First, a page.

Among North America’s indigenous peoples, homosexuality and bisexuality were widely accepted and, many cases, revered. Interpretations of various Indian languages have produced the term “two-spirit people.” While some communities clearly mocked such people, others viewed them as uniquely deserving of respect and consideration. There’s no verifiable documentation that actual same-sex marriage ceremonies were performed among Native Americans. But, with the intrusion of Christianity ideology, “two-spirit people” were relegated to obscurity and treated with disdain. Regardless, same-gender unions may not be a just a 20th century concept.
Right-wing claims that same-sex unions pose a danger to traditional marriage, but it’s a dubious argument. Divorce rates in the U.S. had reached near 50% by the 1980s, but then began dropping. Marriage rates, however, have also been dropping. Moreover the greatest threats to marriage should be obvious: poverty and other financial difficulties; unemployment and underemployment; domestic violence; and drug and alcohol abuse.
Once as taboo as homosexuality itself, divorce became more acceptable, beginning in 1969, when California became the first state to enact no-fault divorce. Ironically the law was signed by then-California Governor Ronald Reagan, an icon of conservative family values who became the nation’s first and – to date – only divorced president.
The late actress Elizabeth Taylor was married eight times. Former radio personality Larry King was also married eight times, twice to the same woman. Faux singer Britney Spears once married a childhood friend as a joke. Kim Kardashian’s 2010 marriage to Kris Humphries lasted 72 days.
Former Congressman Newt Gingrich (who tried to impeach President Bill Clinton in 1998 for lying about an affair with an intern) is married to his third wife. His first two marriages ended in divorced after he was caught having affairs with younger women. He delivered divorce papers to his second wife, while she was recuperating in a hospital from cancer surgery.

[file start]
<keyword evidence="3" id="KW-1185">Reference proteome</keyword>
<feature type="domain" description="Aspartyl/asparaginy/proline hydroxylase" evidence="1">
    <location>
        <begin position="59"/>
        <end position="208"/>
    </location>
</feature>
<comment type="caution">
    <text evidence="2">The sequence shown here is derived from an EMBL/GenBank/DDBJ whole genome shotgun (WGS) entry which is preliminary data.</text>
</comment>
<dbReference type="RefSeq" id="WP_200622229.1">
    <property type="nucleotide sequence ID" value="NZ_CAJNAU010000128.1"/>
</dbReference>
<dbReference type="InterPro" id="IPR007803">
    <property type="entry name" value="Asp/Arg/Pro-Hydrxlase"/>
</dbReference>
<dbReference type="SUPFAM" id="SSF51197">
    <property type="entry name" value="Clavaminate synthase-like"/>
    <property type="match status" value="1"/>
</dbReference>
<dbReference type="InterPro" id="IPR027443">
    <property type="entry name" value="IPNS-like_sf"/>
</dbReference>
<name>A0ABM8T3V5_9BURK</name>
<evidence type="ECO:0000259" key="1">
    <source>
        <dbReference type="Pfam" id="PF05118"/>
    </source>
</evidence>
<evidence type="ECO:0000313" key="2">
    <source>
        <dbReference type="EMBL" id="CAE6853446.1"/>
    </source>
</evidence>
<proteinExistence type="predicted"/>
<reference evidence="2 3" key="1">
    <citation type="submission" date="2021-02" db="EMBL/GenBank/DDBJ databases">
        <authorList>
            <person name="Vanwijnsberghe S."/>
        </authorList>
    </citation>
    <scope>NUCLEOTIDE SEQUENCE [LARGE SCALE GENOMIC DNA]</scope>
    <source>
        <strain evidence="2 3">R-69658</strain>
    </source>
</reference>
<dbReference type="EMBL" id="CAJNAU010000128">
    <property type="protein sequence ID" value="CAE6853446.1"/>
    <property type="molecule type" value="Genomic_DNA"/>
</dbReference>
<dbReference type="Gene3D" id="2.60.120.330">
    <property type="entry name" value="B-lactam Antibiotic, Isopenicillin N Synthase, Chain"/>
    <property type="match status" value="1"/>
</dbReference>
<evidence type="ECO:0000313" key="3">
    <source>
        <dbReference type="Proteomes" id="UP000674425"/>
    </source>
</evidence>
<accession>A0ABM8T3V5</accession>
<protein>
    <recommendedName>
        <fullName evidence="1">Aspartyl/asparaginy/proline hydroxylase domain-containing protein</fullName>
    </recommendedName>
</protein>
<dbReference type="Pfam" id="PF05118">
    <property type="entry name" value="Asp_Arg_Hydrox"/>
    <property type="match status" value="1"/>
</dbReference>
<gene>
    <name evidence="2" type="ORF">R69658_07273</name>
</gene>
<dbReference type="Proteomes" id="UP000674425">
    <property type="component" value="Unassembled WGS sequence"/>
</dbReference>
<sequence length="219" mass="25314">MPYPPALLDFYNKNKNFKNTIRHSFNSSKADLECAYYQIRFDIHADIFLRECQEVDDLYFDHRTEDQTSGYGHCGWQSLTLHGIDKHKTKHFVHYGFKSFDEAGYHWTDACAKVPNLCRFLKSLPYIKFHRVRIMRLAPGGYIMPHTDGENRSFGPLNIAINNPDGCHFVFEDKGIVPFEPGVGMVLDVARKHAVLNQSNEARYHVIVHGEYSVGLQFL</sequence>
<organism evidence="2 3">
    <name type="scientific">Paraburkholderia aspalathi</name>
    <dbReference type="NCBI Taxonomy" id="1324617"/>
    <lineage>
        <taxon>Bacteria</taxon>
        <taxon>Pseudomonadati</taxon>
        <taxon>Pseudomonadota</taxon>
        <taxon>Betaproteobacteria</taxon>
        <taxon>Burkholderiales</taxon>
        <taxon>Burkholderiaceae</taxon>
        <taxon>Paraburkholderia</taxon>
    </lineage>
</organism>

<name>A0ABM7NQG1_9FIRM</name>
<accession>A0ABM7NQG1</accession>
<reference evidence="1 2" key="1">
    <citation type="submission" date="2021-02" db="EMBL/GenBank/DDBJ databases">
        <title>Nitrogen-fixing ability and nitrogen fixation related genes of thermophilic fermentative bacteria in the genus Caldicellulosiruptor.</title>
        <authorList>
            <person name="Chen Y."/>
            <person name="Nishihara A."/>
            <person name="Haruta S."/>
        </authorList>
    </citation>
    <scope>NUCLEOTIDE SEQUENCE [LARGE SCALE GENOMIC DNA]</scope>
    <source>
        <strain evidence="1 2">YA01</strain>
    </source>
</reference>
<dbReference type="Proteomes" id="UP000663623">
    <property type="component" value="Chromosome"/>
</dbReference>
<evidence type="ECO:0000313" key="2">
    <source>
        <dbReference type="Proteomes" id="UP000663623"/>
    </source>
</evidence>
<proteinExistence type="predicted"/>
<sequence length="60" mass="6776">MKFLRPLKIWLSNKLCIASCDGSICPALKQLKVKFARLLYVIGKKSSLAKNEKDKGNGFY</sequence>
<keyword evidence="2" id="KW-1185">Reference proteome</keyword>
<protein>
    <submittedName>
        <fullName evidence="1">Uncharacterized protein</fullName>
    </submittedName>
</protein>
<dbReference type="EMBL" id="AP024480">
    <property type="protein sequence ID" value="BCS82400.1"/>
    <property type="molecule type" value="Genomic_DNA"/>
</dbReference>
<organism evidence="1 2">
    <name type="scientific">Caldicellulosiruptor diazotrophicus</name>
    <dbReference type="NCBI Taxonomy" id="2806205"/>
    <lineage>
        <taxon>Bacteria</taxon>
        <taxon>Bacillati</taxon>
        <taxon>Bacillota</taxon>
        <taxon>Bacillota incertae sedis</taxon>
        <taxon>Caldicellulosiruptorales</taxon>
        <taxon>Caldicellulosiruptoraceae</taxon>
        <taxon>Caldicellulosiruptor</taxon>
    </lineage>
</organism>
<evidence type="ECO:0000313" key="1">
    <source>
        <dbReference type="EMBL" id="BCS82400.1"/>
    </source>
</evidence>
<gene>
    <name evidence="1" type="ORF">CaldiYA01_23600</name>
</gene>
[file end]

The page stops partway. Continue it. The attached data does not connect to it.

I want to point out something more personal. The day after the Obergefell decision, my parents marked their 56th wedding anniversary. They’ve lasted this long, not because they’ve just become stuck to each other, like parasites on a cow, but because they took their marriage vows seriously. They respect one another, have a great sense of humor, and occasionally spend quality time apart. It hasn’t always been easy. Like any married couple, they had their share of arguments and disagreements. But nothing was ever so bad that they had to separate. More importantly, they never felt threatened by any gay or lesbian person. The Obergefell case isn’t going to bring an end to their nearly 60-year union. In their twilight years, they’re more concerned with their own physical health and financial well-being.
In other words, they’re minding their own damn business. I recommend all the malcontents pissed off over the Obergefell case do the same.
Back in 2002, my then-roommate, Tom,* and I got into a discussion about racial and gender equality. I stated that all of the various civil rights movements of the 19th and 20th centuries, starting with the abolitionist movement, were necessary to instigate change and make America live up to its declaration as a truly free and inclusive nation. Tom merely shook his head no in a condescending fashion and said, “Nah,” later adding that eventually people would have “come around” and realize discrimination was wrong.
I looked at him like the fool he was and asked him if he sincerely believed that. He said he did. I then recounted the story of my father’s return from Korea in the mid-1950s. He had been drafted into the U.S. Army and sent to the front lines in the midst of the Korean War. Among the many friends he made were a large contingent of Black soldiers. By then, the U.S. armed forces had been forcibly integrated, so a mix of ethnic groups comprised all the various military units. My father didn’t serve his full two-year stint, as the war ended sooner than most anyone had expected. He and several of his fellow soldiers arrived in Seattle via ship and then boarded a train to head to their various home cities. My father was confused when his Black team mates started walking away from. He called out to them, asking where they were going. One told him they were headed towards the rear caboose – where Black people had to sit. As he watched his friends, his brothers-in-arms, saunter down the platform, my father said to himself, “Oh yea, we’re back in America – land of the free.”